Things aren’t looking too good for Quibi. The short-form streaming service launched back in April, right in the middle of the coronavirus pandemic. That wasn’t good for a content provider that was hoping to give commuters movies and shows to watch in bite-sized chunks, especially when the programming was made specifically for consumption on mobile devices and wasn’t able to be played on televisions. Now that that the three-month free trial period for Quibi users has ended, the service has reportedly lost over 90% of their initial subscriber base. Yikes.
The Verge obtained mobile analytics from Sensor Tower, which reveals that, of the roughly 910,000 users who signed up for Quibi at launch in April, only 72,000 of them remain after the three-month trial recently ended. That means they were only able to convince around 8% of their subscribers to convert to paying customers. This comes after Quibi was reportedly hoping to land 7.5 million subscribers in the first year of service, though a spokesperson said that number was inaccurate without explaining why.
For their part, Quibi says Sensor Tower’s numbers aren’t accurate either. A spokesperson for the streaming service said:
“The number of paid subscribers is incorrect by an order of magnitude. To date, over 5.6 million people have downloaded the Quibi app. Our conversion from download to trial is above mobile app benchmarks, and we are seeing excellent conversion to paid subscribers — both among our 90-day free trial sign-ups from April, as well as our 14-day free trial sign-ups from May and June.”
Sensor Tower’s numbers paint a different picture, counting only 4.5 million downloads. And judging by the subscriber numbers so far, if the conversion rate stays consistent, Quibi would only hit around 360,000 paid subscribers in the first year. However, Randy Nelson, Sensor Tower’s head of mobile insights, told Protocol, “We’re seeing some indication that the conversion rate may be improving slightly with time.” That means the numbers could rise and Quibi’s place in the entertainment world could be looking up. Perhaps it’s being helped by the recent makeshift remake of The Princess Bride that was created by various celebrities acting out all the different scenes from the movie.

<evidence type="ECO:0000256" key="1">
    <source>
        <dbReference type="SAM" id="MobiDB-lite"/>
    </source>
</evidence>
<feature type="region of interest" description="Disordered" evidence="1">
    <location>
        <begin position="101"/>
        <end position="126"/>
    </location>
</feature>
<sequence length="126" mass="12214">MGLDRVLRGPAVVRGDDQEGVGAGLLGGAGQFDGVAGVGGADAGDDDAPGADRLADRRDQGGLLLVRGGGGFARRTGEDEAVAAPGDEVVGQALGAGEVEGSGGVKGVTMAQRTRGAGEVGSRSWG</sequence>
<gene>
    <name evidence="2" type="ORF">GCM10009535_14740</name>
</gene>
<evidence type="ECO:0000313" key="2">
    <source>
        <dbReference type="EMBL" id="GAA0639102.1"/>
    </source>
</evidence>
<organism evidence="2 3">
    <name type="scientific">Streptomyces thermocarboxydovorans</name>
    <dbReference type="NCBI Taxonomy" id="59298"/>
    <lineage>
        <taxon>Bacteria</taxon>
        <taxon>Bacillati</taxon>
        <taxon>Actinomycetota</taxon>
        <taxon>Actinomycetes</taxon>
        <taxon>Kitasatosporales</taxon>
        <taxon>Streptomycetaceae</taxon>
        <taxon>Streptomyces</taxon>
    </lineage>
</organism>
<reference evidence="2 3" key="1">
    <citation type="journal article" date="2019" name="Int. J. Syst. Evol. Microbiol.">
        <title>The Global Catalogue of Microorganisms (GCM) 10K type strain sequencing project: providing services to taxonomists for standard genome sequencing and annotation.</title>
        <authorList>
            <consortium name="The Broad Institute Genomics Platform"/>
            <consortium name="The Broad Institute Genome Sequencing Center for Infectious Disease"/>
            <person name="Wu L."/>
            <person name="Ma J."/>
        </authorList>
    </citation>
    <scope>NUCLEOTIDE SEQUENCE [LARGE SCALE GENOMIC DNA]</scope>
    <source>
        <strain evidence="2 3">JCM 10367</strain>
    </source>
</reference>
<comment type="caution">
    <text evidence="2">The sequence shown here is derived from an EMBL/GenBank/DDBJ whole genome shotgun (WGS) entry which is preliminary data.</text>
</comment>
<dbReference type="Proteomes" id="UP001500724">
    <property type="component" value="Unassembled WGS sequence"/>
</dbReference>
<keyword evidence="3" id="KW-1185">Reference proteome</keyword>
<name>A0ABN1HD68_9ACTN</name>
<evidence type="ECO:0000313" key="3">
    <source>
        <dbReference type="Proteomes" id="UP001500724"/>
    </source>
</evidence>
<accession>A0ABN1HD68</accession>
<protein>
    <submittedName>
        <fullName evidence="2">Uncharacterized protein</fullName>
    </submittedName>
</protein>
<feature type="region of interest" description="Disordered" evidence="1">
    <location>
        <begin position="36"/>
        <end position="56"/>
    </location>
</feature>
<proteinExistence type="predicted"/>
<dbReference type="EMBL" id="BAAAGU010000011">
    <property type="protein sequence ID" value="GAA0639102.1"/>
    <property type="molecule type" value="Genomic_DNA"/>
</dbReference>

It should be noted that the conversion number may not actually be as bad as it sounds. For example, after Disney+ launched, they were only able to convert around 11% of their free trial customers to becoming paid subscribers. At the same time, that’s 11% of the 9.5 million people who signed up for the service in the first three days, and that’s infinitely better than the numbers that Quibi is throwing up. As of April, five months after launch, Disney+ had over 50 million paying users.
But no matter how you slice it, things just haven’t been looking good for Quibi. While part of the problem is certainly the severe lack of commuters in the age of COVID-19, I’m not sure that Quibi is offering programming that demands to be seen. Even right after launch the app quickly dropped out of the top 40 app charts in the United States, and that was when it was free to sign up. Since then, Quibi has been said to be on track to lose half a billion dollars, and executives at the company are taking a 10% pay cut to stay afloat.
Perhaps the biggest mistake Quibi made was waiting over a month to make their content available to stream through airplay from mobile devices. It’s only just recently become available on Amazon Fire and Roku devices too, and it just feels like too little, too late.
Personally, I had Quibi installed on my phone at launch, and after glancing at the initial wave of programming and hearing reviews from colleagues, I never went out of my way to watch anything. Even after I had the ability to airplay it on my TV, I couldn’t be bothered, especially with all the other entertainment options out there. It seems like thousands of others may have had a similar experience.
Will Quibi be able to survive once life returns to normal? Only time will tell. But since we don’t have any idea when that might happen, Quibi may not have much time left to figure it out.
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